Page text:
Yet another class action lawsuit has been filed against the Dial Corporation accusing the company of making false claims in the marketing of its <"http://www.yourlawyer.com/topics/overview/Dial-Complete-Antibacterial-Hand-Wash-Soap-Class-Action-Lawsuit">Dial Complete Antibacterial Handwash. This latest Dial Complete class action lawsuit was filed in U.S. District Court for the Southern District of Florida, Miami Division. The plaintiff in the suit is represented by the national law firm of <"http://www.yourlawyer.com/">Parker Waichman Alonso LLP and Neblett Beard & Arsenault.
The Dial Complete line includes body washes, bar soap, liquid hand soap and hand sanitizers. Dial’s marketing materials for these products make such claims as â€œkills 99.99% of germsâ€ and â€œkills more germs than any other liquid hand soap.â€
According to this latest lawsuit, Dial Complete contains Triclosan as its active ingredient. Triclosan was originally developed as a surgical scrub, but is now widely used in consumer products such as soap and body washes, toothpaste, clothing, kitchenware, furniture and toys.
According to the Florida Dial Complete lawsuit, while companies that manufacture products containing Triclosan – including Dial Complete – claim that it is safe, the Environmental Protection Agency (EPA) has registered it as a pesticide and has rated it high for human health risk and environmental risk.
According to the complaint, Dial Corporation claims that Triclosan enables Dial Complete to outperform other soap products. For example, one promotional video for Dial Complete that targets janitorial product suppliers claims the product has the â€œhighest level of germ killing action,â€ â€œis the â€œ#1 antibacterial foaming hand soapâ€, and its â€œpatented activated Triclosan formulaâ€ allows it to be â€œ25x more effective than other antibacterial soaps.”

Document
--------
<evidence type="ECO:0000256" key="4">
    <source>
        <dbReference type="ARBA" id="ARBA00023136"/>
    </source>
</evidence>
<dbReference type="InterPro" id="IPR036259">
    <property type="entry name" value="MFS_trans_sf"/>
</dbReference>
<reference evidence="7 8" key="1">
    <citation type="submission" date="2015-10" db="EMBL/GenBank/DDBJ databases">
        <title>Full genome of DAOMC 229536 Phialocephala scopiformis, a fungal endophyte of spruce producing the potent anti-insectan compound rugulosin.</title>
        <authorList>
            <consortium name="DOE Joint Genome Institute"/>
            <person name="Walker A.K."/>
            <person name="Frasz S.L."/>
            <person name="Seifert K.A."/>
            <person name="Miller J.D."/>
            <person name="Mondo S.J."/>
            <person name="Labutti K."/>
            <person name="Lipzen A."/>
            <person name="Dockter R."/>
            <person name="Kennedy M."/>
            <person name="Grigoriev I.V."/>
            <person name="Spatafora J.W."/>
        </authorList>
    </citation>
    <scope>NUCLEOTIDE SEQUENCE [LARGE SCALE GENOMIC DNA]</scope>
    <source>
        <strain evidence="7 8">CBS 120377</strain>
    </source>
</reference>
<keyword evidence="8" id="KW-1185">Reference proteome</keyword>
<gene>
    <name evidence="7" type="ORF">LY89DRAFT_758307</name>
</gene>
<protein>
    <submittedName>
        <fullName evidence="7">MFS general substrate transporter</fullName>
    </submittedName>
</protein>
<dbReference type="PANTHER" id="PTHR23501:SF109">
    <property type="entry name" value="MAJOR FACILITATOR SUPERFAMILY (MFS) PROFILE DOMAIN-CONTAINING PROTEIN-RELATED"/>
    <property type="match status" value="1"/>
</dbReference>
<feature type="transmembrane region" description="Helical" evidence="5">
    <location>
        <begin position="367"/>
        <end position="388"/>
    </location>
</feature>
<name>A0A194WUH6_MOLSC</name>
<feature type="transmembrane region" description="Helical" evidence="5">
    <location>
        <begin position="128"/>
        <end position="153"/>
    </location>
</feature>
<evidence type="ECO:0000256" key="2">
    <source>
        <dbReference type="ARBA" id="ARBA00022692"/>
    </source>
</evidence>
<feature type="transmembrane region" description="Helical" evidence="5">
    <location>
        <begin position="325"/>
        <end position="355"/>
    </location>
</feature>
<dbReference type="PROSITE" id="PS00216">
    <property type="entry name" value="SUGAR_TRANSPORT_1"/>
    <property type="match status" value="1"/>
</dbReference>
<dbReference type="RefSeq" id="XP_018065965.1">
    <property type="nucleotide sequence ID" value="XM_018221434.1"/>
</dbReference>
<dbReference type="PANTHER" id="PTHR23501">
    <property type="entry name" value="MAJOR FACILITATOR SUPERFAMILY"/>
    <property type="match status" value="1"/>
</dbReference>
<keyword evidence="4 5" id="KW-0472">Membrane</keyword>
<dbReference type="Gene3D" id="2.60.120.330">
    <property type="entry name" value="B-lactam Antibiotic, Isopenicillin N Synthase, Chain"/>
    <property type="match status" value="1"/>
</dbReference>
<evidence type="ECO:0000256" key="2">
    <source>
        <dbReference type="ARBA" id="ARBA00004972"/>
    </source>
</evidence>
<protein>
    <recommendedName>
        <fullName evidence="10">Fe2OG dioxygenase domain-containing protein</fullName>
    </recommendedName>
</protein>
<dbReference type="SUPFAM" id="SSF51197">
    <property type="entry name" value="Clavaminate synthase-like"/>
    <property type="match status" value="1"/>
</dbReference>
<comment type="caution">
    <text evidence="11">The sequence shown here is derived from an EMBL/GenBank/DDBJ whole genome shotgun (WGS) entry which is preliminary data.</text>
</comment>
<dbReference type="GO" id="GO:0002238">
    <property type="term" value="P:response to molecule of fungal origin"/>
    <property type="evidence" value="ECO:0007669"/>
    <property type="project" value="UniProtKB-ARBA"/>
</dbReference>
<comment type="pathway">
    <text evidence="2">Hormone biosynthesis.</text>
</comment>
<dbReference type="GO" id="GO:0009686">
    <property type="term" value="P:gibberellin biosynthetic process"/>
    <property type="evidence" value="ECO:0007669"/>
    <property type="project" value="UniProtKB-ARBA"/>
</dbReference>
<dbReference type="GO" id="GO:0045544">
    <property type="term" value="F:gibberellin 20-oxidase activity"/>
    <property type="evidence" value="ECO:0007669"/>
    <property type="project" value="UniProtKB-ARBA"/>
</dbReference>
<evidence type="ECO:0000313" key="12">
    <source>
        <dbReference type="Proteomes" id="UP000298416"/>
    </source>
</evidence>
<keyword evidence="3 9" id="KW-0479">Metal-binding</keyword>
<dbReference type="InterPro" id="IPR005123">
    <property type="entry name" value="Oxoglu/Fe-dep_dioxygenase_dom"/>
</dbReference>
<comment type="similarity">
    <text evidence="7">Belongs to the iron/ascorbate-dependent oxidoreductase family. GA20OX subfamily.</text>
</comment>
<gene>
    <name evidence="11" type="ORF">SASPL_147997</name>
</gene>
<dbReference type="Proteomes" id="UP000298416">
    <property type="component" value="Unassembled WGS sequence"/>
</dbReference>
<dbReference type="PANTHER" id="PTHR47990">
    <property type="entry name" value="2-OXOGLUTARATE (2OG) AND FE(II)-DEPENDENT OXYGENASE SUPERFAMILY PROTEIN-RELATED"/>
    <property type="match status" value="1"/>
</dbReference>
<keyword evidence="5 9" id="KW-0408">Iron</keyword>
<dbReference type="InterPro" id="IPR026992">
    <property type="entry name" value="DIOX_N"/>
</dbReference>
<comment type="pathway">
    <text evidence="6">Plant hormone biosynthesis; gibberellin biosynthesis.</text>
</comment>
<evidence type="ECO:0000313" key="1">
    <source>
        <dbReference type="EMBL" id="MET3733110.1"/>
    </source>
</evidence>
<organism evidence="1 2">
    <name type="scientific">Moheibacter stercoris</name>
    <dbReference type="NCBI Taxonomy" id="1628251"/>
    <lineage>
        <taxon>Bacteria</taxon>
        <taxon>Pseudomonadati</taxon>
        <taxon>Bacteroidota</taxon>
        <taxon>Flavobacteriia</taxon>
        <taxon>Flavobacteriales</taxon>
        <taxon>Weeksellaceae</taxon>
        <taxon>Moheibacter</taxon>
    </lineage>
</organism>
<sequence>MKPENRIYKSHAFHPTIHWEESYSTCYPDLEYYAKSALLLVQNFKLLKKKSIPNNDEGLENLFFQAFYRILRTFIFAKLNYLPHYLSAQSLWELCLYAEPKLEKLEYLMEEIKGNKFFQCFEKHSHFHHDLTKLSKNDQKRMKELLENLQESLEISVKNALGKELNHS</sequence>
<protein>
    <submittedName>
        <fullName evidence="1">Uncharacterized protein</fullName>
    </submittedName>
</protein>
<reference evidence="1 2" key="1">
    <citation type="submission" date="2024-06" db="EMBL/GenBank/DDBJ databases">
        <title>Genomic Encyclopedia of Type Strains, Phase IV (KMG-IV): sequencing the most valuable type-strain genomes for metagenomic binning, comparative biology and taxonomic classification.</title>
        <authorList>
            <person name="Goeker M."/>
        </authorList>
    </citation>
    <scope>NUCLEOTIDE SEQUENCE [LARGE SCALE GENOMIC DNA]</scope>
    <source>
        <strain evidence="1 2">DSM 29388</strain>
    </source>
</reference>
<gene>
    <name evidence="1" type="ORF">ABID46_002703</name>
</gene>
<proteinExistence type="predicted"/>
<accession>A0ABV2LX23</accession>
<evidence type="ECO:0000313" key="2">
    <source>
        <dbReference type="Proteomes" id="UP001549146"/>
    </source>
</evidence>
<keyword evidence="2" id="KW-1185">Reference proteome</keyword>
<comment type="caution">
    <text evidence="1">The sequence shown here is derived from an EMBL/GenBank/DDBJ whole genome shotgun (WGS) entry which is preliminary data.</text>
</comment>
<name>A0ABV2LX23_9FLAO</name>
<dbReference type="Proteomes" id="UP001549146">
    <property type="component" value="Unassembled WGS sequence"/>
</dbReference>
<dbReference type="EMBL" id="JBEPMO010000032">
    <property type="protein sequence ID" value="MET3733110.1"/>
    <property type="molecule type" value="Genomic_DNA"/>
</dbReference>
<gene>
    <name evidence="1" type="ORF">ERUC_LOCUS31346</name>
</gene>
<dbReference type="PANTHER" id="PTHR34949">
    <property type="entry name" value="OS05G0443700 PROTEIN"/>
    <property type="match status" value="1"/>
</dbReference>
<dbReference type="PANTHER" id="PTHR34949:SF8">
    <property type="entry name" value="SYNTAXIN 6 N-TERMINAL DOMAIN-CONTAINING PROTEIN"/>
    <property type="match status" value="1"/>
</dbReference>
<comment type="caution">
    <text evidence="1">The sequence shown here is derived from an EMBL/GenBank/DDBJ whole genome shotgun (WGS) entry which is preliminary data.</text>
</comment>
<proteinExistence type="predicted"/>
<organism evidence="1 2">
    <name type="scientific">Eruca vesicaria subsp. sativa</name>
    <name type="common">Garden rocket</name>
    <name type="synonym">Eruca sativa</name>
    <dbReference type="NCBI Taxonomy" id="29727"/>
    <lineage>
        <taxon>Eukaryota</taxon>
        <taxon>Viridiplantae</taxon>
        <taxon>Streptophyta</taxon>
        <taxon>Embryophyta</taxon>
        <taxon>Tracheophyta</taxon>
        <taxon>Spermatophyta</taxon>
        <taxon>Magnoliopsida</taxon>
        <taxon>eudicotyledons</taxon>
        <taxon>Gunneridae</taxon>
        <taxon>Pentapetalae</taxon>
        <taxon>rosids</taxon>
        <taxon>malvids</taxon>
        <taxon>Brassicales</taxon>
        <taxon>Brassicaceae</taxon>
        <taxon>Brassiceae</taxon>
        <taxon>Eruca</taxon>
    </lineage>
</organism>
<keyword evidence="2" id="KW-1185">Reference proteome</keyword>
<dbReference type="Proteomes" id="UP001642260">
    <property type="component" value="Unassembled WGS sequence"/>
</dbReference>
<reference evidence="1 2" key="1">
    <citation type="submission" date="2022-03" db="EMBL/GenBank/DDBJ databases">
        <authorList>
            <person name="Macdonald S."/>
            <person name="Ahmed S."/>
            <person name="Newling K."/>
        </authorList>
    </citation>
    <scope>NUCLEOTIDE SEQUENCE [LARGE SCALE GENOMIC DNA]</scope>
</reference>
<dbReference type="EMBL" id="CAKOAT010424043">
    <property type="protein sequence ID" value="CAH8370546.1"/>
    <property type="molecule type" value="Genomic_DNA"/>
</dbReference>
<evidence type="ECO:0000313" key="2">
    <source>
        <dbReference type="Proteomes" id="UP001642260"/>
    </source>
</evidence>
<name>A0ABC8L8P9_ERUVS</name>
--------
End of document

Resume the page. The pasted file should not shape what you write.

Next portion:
The lawsuit points out that in 2005, the U.S. Food & Drug Administration (FDA) concluded that antimicrobial soaps and sanitizers do not reduce the risk of illness and infection in the home. The Canadian Pediatric Society and the American Medical Association have concluded similarly. Then, in an April 8, 2010 â€œConsumer Updateâ€, the FDA stated that it does not have evidence that Triclosan-containing antibacterial soaps and body washes provide any extra health benefit over soap and water alone. Despite these facts, Dial “has continued to aggressively advertise Dial Complete as having substantial health benefits and being more effective in its use than ordinary soap and water,” the complaint alleges.
This is not the first lawsuit that has accused Dial Corporation of misleading representation in its marketing of Dial Complete. As we reported earlier this month, a lawsuit making many of the same claims was filed in U.S. District Court, Northern District of Ohio, Eastern Division. A similar complaint was also filed in federal court in Illinois last September. All of these Dial Complete class action lawsuits have been brought on behalf of consumers who purchased the product.